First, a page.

Love this film, mainly for the great classic cars seen throughout. I remember when i was a child there was a zoo local to me in Wellingborough and they had a juke box in the cafe which had the ability to show accompanying films to the music choice selected, this was in the early 60's one of the tunes was "the chase from The Fast Lady" and the film with it was the chase from the film. great fun for a ten year old boy to see at a shilling a time. I now have this on DVD and have been goof spotting. Early on in the film outside Kathleen Harrrisons house is a young lady sitting in a large white yank tank, when Leslie Phillips is seen leaving the house and talking to his landlady the car is missing, and then it reappears again moments later. Second goof i saw is with Julie Christies mini cooper, as she is seen driving up to Murdochs house the car has a lovely woodrim steering wheel, then when she gets into the car afterwards it has a standard plastic steering wheel. I'm still looking for more.... Snowy Ps it's a pleasure to report that the lovely Fast Lady Bentley is still registered and presumably still thunders along leafy English country roads and byeways frightening old ladys and irritating policemen.

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12 out of 15 people found the following review useful:

My best real comedy that has lasted the test of time.

10/10
Author: John Horne from London, England
30 December 2002

Real comedy is comedy that depends on visual and audio presentation without having to be reinforced by swearing or bad behaviour that is so prevalent in a number of films and TV programmes today. In fact the only reason these two elements are used is that the script is not particularly funny in the first place. The Fast Lady is an amalgamation of scenes joined to make an extremely amusing storyline with the best of British comedians, many making only brief appearances. The main characters are Leslie Phillips as the smarmy used car salesman, Julie Christie who is absolutely gorgeous, James Robertson Justice as her overbearing father and Stanley Baxter who is out to woo young Julie. Easily the best real comedy that has lasted the test of time.

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8 out of 8 people found the following review useful:

Not my favourite; but still fun...

6/10
Author: intelearts from the big screen
6 June 2009

Honestly the Fast Lady is a transition film - shades of 50s comedies like School For Scoundrels or the Doctor films, and shades of 60 with touches of Carry On.

For my money this falls uncomfortably between the two stools - what should be a major hit with a great cast drag awfully in places - though the comedy is not bad it's just not at its best. A little crude perhaps? All in all, great to watch if there's nothing else on a Saturday afternoon but a long way from being my favourite - and I normally love anything with James Robertson Justice in it - curmudgeon at its best.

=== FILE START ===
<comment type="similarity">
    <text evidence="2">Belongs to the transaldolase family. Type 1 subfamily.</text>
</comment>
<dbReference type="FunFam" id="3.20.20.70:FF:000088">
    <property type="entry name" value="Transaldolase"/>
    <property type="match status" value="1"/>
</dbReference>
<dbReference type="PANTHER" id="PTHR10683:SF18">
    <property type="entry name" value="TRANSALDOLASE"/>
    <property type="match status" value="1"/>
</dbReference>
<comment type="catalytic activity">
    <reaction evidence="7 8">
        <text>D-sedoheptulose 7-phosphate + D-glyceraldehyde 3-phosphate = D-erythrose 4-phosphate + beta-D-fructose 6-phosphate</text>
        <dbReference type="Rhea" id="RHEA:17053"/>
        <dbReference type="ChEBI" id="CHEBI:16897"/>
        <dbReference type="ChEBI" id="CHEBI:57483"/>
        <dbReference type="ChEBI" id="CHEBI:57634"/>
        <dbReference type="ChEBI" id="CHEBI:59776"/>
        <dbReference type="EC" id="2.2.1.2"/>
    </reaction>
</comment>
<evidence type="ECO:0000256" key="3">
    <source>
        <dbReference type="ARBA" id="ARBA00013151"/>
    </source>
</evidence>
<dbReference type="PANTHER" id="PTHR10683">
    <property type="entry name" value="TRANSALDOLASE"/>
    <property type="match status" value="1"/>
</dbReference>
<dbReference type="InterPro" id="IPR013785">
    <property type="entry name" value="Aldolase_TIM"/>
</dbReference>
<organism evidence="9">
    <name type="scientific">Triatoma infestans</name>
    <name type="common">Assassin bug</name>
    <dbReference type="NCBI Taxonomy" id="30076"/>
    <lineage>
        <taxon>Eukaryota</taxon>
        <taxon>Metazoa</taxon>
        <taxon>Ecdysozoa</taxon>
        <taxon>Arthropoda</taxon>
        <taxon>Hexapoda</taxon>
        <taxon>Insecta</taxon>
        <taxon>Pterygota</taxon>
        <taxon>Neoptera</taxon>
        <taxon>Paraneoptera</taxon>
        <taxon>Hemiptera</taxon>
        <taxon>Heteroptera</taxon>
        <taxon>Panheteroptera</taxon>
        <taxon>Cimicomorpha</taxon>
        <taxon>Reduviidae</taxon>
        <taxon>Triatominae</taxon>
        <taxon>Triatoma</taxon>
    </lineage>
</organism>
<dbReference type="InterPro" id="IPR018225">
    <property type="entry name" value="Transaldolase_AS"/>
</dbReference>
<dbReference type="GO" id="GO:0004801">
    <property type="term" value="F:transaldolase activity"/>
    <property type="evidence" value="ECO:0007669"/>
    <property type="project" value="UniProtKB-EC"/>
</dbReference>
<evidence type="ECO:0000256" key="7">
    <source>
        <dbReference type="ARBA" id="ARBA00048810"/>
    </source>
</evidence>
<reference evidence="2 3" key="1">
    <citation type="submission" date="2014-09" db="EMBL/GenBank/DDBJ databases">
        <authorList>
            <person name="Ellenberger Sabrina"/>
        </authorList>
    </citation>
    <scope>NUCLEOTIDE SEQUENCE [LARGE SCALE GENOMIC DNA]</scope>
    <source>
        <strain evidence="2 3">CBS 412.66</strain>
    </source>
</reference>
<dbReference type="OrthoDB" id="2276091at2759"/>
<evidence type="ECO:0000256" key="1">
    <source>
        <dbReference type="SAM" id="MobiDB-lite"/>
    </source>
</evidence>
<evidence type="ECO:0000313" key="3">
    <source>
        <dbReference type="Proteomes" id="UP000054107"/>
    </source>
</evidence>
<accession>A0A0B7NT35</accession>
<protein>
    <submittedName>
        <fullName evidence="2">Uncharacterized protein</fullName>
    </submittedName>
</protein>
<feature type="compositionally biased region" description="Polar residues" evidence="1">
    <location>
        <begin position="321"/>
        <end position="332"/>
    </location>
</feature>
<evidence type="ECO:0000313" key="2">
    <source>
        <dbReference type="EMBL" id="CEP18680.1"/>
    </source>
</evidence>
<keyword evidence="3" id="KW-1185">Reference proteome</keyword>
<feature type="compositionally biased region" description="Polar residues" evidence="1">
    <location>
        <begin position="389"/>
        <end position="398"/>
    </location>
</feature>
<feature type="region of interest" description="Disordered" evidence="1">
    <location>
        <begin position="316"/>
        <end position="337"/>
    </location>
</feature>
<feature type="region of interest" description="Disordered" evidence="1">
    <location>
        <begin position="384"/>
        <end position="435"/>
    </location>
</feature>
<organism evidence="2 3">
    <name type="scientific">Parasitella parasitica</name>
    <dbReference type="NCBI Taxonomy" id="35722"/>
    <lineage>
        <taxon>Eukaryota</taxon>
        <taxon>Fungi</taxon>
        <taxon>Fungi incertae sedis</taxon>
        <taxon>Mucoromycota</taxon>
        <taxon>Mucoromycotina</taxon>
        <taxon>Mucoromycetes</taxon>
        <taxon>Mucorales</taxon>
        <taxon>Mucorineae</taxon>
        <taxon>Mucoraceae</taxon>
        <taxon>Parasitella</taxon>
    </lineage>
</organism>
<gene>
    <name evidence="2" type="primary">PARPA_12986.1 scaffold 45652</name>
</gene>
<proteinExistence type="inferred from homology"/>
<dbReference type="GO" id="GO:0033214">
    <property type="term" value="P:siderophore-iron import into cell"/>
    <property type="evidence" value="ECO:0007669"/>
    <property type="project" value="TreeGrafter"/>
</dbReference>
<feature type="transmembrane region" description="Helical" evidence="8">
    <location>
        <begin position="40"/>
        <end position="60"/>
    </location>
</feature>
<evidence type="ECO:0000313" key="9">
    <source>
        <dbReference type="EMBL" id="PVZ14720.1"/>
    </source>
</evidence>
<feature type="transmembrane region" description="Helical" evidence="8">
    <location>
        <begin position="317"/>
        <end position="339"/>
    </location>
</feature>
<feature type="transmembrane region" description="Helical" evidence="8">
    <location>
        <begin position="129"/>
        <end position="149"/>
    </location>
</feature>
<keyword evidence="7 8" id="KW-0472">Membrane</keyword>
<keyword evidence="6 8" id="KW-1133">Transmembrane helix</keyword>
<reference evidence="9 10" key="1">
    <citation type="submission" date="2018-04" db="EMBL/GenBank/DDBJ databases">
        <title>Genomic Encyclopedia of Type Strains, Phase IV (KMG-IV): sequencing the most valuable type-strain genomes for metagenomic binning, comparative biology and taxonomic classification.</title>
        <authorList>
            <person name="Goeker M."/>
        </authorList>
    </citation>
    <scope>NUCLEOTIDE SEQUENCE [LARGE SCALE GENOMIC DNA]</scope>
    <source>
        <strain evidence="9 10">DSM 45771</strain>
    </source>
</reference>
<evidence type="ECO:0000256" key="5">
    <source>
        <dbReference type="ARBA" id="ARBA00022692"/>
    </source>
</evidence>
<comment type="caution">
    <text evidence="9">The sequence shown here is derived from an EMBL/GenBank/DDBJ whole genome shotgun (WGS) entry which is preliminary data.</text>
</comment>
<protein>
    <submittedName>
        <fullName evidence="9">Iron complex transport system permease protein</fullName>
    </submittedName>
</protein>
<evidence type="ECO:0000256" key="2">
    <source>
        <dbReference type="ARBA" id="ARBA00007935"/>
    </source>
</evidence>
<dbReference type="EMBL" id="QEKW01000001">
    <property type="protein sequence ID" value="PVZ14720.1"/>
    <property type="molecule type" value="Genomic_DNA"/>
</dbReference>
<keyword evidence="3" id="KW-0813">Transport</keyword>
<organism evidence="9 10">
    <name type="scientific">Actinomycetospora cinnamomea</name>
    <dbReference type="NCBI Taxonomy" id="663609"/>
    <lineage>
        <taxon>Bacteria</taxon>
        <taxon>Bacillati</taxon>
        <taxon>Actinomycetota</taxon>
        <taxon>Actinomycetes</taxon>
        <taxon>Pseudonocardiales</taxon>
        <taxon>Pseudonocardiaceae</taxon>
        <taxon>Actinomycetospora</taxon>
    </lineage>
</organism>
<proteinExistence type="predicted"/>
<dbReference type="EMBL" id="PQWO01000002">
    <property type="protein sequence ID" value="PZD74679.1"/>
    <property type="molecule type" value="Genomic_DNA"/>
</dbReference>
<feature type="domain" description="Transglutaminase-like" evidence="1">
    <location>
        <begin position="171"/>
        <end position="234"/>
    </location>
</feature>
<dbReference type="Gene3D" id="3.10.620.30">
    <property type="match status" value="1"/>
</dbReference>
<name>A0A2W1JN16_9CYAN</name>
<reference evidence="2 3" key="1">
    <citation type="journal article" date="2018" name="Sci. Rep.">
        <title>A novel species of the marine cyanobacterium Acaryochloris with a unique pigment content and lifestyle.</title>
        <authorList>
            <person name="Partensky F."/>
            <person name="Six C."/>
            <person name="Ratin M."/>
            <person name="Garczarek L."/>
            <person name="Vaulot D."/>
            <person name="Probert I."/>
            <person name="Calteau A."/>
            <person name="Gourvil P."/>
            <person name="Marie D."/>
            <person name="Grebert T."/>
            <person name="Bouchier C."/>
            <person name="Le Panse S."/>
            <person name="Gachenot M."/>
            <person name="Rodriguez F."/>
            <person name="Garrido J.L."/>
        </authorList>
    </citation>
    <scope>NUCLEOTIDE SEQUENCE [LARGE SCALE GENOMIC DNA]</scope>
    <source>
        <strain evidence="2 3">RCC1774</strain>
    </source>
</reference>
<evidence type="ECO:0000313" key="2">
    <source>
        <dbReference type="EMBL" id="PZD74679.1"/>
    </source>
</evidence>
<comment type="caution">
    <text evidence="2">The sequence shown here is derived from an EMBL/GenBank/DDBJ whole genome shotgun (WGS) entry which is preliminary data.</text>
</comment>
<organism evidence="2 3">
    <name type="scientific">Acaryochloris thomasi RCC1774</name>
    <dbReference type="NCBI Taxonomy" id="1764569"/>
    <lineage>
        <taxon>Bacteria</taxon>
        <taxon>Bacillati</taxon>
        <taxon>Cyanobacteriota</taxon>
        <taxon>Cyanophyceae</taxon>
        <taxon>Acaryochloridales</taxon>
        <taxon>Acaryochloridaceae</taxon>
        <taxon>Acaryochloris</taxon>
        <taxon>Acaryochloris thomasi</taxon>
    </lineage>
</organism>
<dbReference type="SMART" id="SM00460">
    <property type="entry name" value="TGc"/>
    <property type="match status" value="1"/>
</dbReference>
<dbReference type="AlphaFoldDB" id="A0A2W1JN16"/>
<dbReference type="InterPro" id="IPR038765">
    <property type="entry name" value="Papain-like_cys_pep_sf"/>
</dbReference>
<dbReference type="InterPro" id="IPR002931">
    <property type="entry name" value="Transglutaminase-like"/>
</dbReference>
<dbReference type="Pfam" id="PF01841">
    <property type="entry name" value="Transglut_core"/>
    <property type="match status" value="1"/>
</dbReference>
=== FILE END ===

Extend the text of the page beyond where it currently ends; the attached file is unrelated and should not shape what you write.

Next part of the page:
The script can't decide whether it's New Britain 60s cool or a flashback to the 50s, but it has it moments. Stanley Baxter is the Scottish Norman Wisdom and if that's your cup of tea you'll love it.

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8 out of 8 people found the following review useful:

"You poor thing!"

Author: ShadeGrenade from Ambrosia
9 June 2008

*** This review may contain spoilers ***

Murdoch Troon ( Stanley Baxter ), a shy young Scotsman living in England, is knocked off his bike by pompous motorist Charles Chingford ( James Robertson Justice ), who hates both cyclists and Scotsmen.

Troon tracks him down through his licence plate number, and turns up at the Chingford home demanding compensation. It is here that he meets and falls for Chingford's lovely daughter Claire ( Julie Christie ). She in turn is attracted to him, nicknaming him 'Wee Willie Walked'.

Desperate to impress her enough to get her to go on a date, Murdoch decides to learn how to drive. His friend and fellow boarder, car salesman Freddy Fox ( Leslie Phillips ) helps him out, but is concealing an ulterior motive. Not having sold a motor car lately, Fox is told by his boss ( Dick Emery ) that he may be sacked unless things change. Fox persuades Murdoch to buy a vintage green Bentley called 'The Fast Lady'. Then his troubles really begin...

This was the second of four 1960's British comedy films featuring Stanley Baxter, James Robertson Justice, and Leslie Phillips. The others were 'Very Important Person' ( 1961 ), 'Crooks Anonymous' ( 1962 ) and 'Father Came Too' ( 1963 ). With the exception of the latter, all were directed by Ken Annakin, who later made 'Those Magnificent Men In Their Flying Machines'.

Baxter plays a naive young man, as he would later do in 'Father Came Too'. He was very good at playing these characters, but is best remembered for those superb L.W.T. shows in which he played dozens. Robertson Justice's 'Charles Chingford' is virtually identical to 'Sir Lancelot Spratt' from the 'Doctor' films. Leslie Phillips is, of course, the debonair lounge-lizard we all know and love. He does not say 'ding dong!' here, but you expect him too.

Julie Christie was a mere three years away from winning a Best Actress Oscar for her performance as model 'Diana Scott' in 'Darling' ( 1965 ). Even here you could tell that she was not just another pretty face. Her scenes with Baxter are charming.

Plenty of car stunts to be found in this film. These sequences were directed by Don Sharp, who later directed the flying scenes for 'Those Magnificent Men'. 'The Fast Lady' itself looks like John Steed's car from 'The Avengers' television series. Maybe it was. The producer - Julian Wintle - was responsible for both.

And what a supporting cast! Eric Barker, Deryck Guyler, Dick Emery, Kathleen Harrison, Allan Cuthbertson, Ann Beach, with cameos from Frankie Howerd, Bernard Cribbins, Fred Emney, and Clive Dunn. Motor racing legend Graham Hill is in one of Troon's day-dreams.